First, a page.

Evergreen Cemetery: A Strategic Spot

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Evergreen Cemetery: A Strategic Spot - Photo

Evergreen Cemetery, also once known as Citizen’s Cemetery, is a historic almost 30-acre rural cemetery located just outside of Gettysburg. It is part of the Gettysburg Battlefield Historic District and is surrounded completely by the Gettysburg National Military Park and the Soldiers’ National Cemetery.

Evergreen played a strategic role in the Battle of Gettysburg, which you’ll learn about later in this article. Four months after the battle had ceased, President Lincoln delivered his ‘Gettysburg Address’ from a platform in Evergreen Cemetery.

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History of Evergreen Cemetery

The Ever Green Cemetery Association of Gettysburg was established in November of 1853 at a meeting. The association managed the property and oversaw the selection of cemetery caretakers. By April of 1854, 118 lots had been sold and the first internment took place on October 29th that same year.

Opening ceremonies were held on November 7th, 1854 and Revered John H.C. Dosh asked visitors in his dedication address,

‘could a more lovely spot have been chosen?’

Evergreen Cemetery’s gatehouse was designed by Philadelphia architect Stephen Decatur Button, and built by a couple of local contractors. It was completed in November of 1855 and served as the residence for the caretaker.

Evergreen’s Involvement in War

Evergreen Cemetery is well known alongside the name Cemetery Hill, which is a location that was noted as the keystone of the Union position during the Battle of Gettysburg. Major-General Oliver Otis Howard lined the cemetery’s high ground with cannons, basically turning it into an artillery platform and turned its gatehouse into a makeshift Union army headquarters.

It was dusk on July 2nd, 1863 when five Louisiana regiments under Brigadier-General Harry Hays and three North Carolina regiments under Colonel Isaac Avery commenced the battle at East Cemetery Hill. They charged toward Howard’s artillery batteries from the east and some of the batteries even used the grave monuments for shelter from enemy fire, laying against the ground on graves of the deceased to save their skin. Two Confederate soldiers mortally wounded during the battle were buried in the cemetery.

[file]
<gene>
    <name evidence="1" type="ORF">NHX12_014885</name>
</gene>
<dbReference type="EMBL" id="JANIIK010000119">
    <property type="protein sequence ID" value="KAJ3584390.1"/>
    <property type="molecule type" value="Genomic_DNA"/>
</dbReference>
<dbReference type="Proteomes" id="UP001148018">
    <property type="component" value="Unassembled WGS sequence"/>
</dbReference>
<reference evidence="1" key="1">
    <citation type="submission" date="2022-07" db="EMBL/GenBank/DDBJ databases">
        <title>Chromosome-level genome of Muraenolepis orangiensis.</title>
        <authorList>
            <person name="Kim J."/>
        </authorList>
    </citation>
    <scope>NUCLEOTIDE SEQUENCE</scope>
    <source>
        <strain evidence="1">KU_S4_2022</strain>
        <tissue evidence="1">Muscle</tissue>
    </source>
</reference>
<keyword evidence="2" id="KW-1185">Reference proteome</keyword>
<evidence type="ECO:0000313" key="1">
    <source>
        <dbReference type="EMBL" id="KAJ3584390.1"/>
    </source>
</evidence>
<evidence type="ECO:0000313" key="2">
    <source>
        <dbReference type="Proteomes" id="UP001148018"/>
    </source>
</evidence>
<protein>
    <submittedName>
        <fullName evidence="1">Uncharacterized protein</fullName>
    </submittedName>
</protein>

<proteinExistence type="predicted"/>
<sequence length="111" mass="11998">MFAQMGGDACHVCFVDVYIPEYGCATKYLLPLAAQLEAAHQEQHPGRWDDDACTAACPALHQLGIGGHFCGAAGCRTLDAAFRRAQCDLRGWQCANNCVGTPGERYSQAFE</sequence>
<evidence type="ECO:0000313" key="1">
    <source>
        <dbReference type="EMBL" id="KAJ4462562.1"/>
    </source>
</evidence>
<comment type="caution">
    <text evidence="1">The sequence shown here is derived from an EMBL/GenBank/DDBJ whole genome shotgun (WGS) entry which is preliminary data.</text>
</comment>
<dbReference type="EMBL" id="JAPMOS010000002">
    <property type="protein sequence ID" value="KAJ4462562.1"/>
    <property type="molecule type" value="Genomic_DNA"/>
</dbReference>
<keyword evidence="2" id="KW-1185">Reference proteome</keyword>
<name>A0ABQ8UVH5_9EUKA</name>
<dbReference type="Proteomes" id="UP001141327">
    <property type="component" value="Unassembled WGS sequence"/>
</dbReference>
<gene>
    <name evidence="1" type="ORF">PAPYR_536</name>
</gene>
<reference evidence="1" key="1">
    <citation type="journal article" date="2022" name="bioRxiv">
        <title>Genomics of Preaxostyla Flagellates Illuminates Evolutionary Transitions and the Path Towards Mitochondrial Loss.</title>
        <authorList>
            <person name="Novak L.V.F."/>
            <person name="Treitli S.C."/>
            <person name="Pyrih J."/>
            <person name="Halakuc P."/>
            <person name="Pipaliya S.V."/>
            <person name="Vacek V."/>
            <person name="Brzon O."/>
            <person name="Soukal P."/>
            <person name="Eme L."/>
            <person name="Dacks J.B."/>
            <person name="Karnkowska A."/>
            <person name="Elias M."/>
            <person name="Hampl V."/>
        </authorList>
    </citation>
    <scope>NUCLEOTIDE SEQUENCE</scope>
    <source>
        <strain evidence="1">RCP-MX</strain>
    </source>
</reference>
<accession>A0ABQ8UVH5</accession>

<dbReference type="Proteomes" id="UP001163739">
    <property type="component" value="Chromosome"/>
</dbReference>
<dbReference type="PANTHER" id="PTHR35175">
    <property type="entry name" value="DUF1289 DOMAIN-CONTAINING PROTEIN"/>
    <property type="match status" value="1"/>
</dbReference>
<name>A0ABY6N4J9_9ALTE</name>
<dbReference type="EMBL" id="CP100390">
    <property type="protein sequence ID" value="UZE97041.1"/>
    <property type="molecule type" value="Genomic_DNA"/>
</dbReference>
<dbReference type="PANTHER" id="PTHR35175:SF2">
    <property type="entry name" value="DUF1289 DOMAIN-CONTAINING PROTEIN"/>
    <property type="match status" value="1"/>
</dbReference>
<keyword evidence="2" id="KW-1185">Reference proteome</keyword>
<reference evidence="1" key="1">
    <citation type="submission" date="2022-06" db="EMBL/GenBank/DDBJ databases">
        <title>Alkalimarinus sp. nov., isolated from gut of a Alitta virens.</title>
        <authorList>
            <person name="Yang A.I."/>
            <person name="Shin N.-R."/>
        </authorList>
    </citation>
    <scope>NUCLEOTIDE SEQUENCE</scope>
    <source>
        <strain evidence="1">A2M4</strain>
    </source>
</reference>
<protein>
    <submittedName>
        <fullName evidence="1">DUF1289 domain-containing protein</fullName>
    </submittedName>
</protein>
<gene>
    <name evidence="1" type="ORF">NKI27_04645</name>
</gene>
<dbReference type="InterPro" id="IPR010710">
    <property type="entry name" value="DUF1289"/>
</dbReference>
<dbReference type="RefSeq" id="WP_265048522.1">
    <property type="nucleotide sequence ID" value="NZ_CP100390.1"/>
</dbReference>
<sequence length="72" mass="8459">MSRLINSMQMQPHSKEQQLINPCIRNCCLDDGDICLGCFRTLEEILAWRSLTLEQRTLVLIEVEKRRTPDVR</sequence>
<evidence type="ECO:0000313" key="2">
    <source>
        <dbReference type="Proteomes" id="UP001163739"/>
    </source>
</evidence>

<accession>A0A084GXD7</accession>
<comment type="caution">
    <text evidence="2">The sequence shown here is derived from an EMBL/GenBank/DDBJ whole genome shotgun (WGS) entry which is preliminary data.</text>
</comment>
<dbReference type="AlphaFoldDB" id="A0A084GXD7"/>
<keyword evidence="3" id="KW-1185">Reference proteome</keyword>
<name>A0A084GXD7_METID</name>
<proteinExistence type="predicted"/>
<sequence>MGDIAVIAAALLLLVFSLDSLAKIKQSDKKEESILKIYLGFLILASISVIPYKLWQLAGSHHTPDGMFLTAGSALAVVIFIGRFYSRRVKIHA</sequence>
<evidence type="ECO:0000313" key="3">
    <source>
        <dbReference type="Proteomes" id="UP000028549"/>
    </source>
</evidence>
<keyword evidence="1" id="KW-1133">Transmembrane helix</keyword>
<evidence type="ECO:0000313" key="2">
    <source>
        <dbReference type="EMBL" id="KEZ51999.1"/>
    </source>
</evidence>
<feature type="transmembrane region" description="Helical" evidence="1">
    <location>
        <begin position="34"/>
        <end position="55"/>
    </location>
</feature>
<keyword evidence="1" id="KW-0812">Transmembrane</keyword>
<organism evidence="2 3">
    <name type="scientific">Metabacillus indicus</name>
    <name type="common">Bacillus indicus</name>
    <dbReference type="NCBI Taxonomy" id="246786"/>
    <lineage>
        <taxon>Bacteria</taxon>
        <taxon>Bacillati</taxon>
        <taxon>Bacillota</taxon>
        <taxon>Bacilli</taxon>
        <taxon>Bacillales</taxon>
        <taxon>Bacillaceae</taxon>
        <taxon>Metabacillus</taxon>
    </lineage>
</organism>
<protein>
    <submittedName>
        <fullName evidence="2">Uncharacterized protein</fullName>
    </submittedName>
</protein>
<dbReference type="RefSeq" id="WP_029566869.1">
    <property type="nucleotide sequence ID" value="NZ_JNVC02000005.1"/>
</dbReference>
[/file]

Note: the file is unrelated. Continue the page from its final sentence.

Evergreen experienced three days as a battlefield, and its resulting condition left a Union officer to lament about it:

‘A beautiful cemetery it was, but now is trodden down, laid a waste, desecrated. The fences are all down, the many graves have been run over, beautiful lots with iron fences and splendid monuments have been destroyed or soiled, and our infantry and artillery occupy those sacred grounds where the dead are sleeping. It is enough to make one mourn.’

Evergreen Cemetery Post-Battle

The Consecration of the National Cemetery at Gettysburg took place on November 19th, 1863. The platform was used by orator Edward Everett, and then by President Lincoln to deliver his Gettysburg Address was located east of the National Cemetery on the grounds of Evergreen Cemetery.

In 1972 the Evergreen Cemetery archway house was designated a ‘historic district contributing structure’ by the Gettysburg Borough Council.

Notable Internments at Evergreen Cemetery

Ginnie (Jennie) Wade: the lone civilian casualty of the Battle of Gettysburg

John L. Burns: geriatric civilian combatant at the Battle of Gettysburg

David Wills: organized and executed the adjacent National Cemetery

A Woman in Bronze at Evergreen Cemetery

As one enters the cemetery, the statue of a woman in bronze is seen. Many mistake this statue to be of Jennie Wade, but it’s actually that of Elizabeth Thorn or the Angel of Gettysburg. Elizabeth is responsible for taking care of the cemetery in her husband’s absence during the Civil War.

Elizabeth and her husband Peper were married in Gettysburg in 1855 and a few months passed before Peter was hired as the caretaker of the Evergreen Cemetery. Peter later enlisted into the 138th Pennsylvania Infantry, never dreaming that the war would come so close to home.   In July of 1863, he was off fighting in Virginia when the Confederates arrived in the small town of Gettysburg.  In his absence, Elizabeth took over his duties as the caretaker of the town cemetery.

Dedicated Consecrated Hallowed Ground

As said in Lincoln’s address, Evergreen Cemetery is ‘dedicated, consecrated hallowed ground,’ and this is proven when one enters the cemetery, day or night. The ghosts of the battle who are buried there seem to be active and well, appearing to visitors as apparitions and orbs, as glimpses of light and a light touch.

As part of the much larger battlefield, the Evergreen Cemetery remains one of the more active haunted locations in Gettysburg. A city overrun with ghosts, it seems.

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